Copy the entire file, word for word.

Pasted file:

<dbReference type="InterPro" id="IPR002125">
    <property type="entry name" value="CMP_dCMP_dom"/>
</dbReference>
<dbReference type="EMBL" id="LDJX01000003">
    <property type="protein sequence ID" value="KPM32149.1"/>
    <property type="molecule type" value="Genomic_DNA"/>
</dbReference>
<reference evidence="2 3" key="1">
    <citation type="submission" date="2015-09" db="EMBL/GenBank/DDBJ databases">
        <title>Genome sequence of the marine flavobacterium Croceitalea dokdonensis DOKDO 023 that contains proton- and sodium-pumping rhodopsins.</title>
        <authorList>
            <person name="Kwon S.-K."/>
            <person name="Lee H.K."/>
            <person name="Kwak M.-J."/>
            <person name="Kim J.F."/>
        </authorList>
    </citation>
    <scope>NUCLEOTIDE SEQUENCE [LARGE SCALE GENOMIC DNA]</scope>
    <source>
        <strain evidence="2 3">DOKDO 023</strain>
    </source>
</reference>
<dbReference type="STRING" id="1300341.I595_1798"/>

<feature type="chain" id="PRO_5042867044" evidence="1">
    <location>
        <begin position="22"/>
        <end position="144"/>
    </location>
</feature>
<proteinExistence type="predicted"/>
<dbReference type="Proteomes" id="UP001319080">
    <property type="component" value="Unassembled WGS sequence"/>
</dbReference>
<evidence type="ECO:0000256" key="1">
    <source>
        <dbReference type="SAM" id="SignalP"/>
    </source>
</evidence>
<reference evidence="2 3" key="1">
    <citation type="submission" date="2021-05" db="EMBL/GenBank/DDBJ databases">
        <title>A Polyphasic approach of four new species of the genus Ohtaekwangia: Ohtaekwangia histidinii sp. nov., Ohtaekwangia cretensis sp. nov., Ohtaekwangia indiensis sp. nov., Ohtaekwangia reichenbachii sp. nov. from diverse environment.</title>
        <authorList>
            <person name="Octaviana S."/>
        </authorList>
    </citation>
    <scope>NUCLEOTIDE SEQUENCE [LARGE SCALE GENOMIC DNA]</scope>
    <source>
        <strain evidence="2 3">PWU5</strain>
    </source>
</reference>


<dbReference type="InterPro" id="IPR002125">
    <property type="entry name" value="CMP_dCMP_dom"/>
</dbReference>
<dbReference type="EMBL" id="LDJX01000003">
    <property type="protein sequence ID" value="KPM32149.1"/>
    <property type="molecule type" value="Genomic_DNA"/>
</dbReference>
<reference evidence="2 3" key="1">
    <citation type="submission" date="2015-09" db="EMBL/GenBank/DDBJ databases">
        <title>Genome sequence of the marine flavobacterium Croceitalea dokdonensis DOKDO 023 that contains proton- and sodium-pumping rhodopsins.</title>
        <authorList>
            <person name="Kwon S.-K."/>
            <person name="Lee H.K."/>
            <person name="Kwak M.-J."/>
            <person name="Kim J.F."/>
        </authorList>
    </citation>
    <scope>NUCLEOTIDE SEQUENCE [LARGE SCALE GENOMIC DNA]</scope>
    <source>
        <strain evidence="2 3">DOKDO 023</strain>
    </source>
</reference>
<dbReference type="STRING" id="1300341.I595_1798"/>

<feature type="chain" id="PRO_5042867044" evidence="1">
    <location>
        <begin position="22"/>
        <end position="144"/>
    </location>
</feature>
<proteinExistence type="predicted"/>
<dbReference type="Proteomes" id="UP001319080">
    <property type="component" value="Unassembled WGS sequence"/>
</dbReference>
<evidence type="ECO:0000256" key="1">
    <source>
        <dbReference type="SAM" id="SignalP"/>
    </source>
</evidence>
<reference evidence="2 3" key="1">
    <citation type="submission" date="2021-05" db="EMBL/GenBank/DDBJ databases">
        <title>A Polyphasic approach of four new species of the genus Ohtaekwangia: Ohtaekwangia histidinii sp. nov., Ohtaekwangia cretensis sp. nov., Ohtaekwangia indiensis sp. nov., Ohtaekwangia reichenbachii sp. nov. from diverse environment.</title>
        <authorList>
            <person name="Octaviana S."/>
        </authorList>
    </citation>
    <scope>NUCLEOTIDE SEQUENCE [LARGE SCALE GENOMIC DNA]</scope>
    <source>
        <strain evidence="2 3">PWU5</strain>
    </source>
</reference>